I had a “Hugh Grant” moment in California this week. By that I mean a Brit doing something embarrassing in Los Angeles. Of course, this was no sexual encounter off Sunset Boulevard. My outré moment came in front of a group of liberal academics and journalists at the Annenberg institute at the University of Southern California. Hollywood and Silicon Valley prove that California is the home of red-blooded media capitalism. But I felt compelled to blurt out that they need more market forces when it comes to new media. The group in question was the assembled participants in the Berkman Media Re: Publica Conference. Let me explain.
The purpose of this MacArthur-funded gathering was to explore new ways to encourage social participation through new media: citizen journalism, blogging, etc. The hope and expectation is that this will foster democracy and promote a more caring, sharing and engaged populace. There were some outstanding speeches, lots of good case study work and some lively debate. Overall it was a rich and positive experience.
But what amazed me was how elitist and wishful-thinking much of the comment was. It appeared that some of the delegates had given up on the idea of competing with mainstream media as it goes online. Instead, some people wanted high-minded, small-scale operations supported by foundations or donations.
As a journalist I feel that competition is at the heart of good media practice. It means we all strive for excellence as practitioners. And it means that media operations have to serve a real demand or need. Of course, there will still be market failure and there will be things that societies want to support because they are noble or worthwhile. Paul Steiger from Propublica was there, for example, to explain their attempt to create a non-profit investigative journalism centre paid for by some major US philanthropists. And as I explain in my new book, SuperMedia, I advocate a form of networked journalism that integrates “professional” and citizen media. I think it will lead to an increase in social participation. But I don’t want philanthropy to become the only working model for independent new media.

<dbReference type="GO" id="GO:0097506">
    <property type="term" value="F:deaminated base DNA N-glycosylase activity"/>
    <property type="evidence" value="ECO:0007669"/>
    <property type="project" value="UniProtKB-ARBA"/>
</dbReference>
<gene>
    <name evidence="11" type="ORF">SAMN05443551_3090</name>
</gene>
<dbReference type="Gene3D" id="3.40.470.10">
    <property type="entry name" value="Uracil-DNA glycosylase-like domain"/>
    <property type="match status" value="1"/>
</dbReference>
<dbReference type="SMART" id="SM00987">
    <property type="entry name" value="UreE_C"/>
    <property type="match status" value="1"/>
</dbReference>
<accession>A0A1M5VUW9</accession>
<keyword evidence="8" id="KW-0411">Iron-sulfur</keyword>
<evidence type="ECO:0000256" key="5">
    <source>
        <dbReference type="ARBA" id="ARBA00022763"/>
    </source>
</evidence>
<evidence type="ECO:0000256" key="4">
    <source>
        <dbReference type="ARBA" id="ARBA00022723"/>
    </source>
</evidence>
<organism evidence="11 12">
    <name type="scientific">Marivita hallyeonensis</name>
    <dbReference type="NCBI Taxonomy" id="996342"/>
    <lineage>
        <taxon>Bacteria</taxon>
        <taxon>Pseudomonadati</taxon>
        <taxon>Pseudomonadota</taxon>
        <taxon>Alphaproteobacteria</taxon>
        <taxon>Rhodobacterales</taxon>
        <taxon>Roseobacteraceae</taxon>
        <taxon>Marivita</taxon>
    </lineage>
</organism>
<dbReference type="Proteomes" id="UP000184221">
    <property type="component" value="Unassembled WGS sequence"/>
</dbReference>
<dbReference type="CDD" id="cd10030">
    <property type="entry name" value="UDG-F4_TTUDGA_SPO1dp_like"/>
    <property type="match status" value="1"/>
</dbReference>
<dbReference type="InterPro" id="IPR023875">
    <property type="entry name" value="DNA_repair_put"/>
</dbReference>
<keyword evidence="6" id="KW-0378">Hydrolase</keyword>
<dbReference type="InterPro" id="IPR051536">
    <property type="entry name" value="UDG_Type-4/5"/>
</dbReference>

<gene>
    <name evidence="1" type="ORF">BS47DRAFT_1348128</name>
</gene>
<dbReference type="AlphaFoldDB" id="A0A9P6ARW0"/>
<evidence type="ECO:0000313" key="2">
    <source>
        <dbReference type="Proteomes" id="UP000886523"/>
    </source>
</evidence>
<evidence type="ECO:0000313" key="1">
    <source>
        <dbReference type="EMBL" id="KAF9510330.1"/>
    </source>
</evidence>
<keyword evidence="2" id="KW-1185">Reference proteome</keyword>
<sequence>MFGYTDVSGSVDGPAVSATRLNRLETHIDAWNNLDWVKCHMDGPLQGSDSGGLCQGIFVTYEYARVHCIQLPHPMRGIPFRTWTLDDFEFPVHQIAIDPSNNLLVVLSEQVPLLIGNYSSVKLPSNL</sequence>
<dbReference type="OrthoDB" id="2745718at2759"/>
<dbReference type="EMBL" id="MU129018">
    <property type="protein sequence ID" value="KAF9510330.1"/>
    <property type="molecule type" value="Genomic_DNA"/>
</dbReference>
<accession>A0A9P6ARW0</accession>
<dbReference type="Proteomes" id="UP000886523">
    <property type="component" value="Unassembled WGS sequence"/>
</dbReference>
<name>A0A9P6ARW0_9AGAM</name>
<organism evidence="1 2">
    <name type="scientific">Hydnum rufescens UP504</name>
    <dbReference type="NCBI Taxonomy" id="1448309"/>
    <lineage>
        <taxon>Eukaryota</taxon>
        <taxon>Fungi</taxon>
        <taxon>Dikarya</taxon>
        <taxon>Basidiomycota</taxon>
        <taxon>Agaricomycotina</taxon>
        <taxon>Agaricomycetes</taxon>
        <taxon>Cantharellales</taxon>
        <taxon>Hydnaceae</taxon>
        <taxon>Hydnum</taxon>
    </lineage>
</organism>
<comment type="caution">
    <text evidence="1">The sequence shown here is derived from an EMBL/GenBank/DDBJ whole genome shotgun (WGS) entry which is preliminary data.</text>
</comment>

It’s not surprising that liberal Californians are disenchanted with commercial mainstream media. Anyone who has witnessed the current struggles at the LA Times or seen the editorial damage wreaked by the ghastly proprietorial regime at the Santa Barbara New-Press would rightly recoil at what the free market can do to the idea of public service media. But that doesn’t mean that competition itself is a bad thing. The Internet is a totally competitive market. Blogs that are dull or inaccurate or irrelevant won’t get an audience. People who lie get found out. Good ideas like Facebook spread like wildfire while flawed ideas like the BBC’s I-Can project die.
As the great new media theorist Manuel Castells told the delegates, the Internet is big enough to have room for people like Rupert Murdoch as well as non-corporates. By its very nature it is difficult to commodify in its entirety.
So how do you prepare yourself to compete in this world AND retain public service values and outputs? Our host was the Annenberg Dean Ernie Wilson who is responsible for an institution that churns out hundreds of proto-hacks every year. He agreed with me that we must prepare them in new ways. They must still have skills at packaging information – and some of those skills will be novel. They must also have a good intellectual sense of how to exploit their rapidly changing industry and adapt to new environments. But like journalists throughout the ages they will also need a competitive zeal to cope with what will continue to be a brutally efficient market. If new media is an ecology we should remember that is more like a jungle than a nature reserve.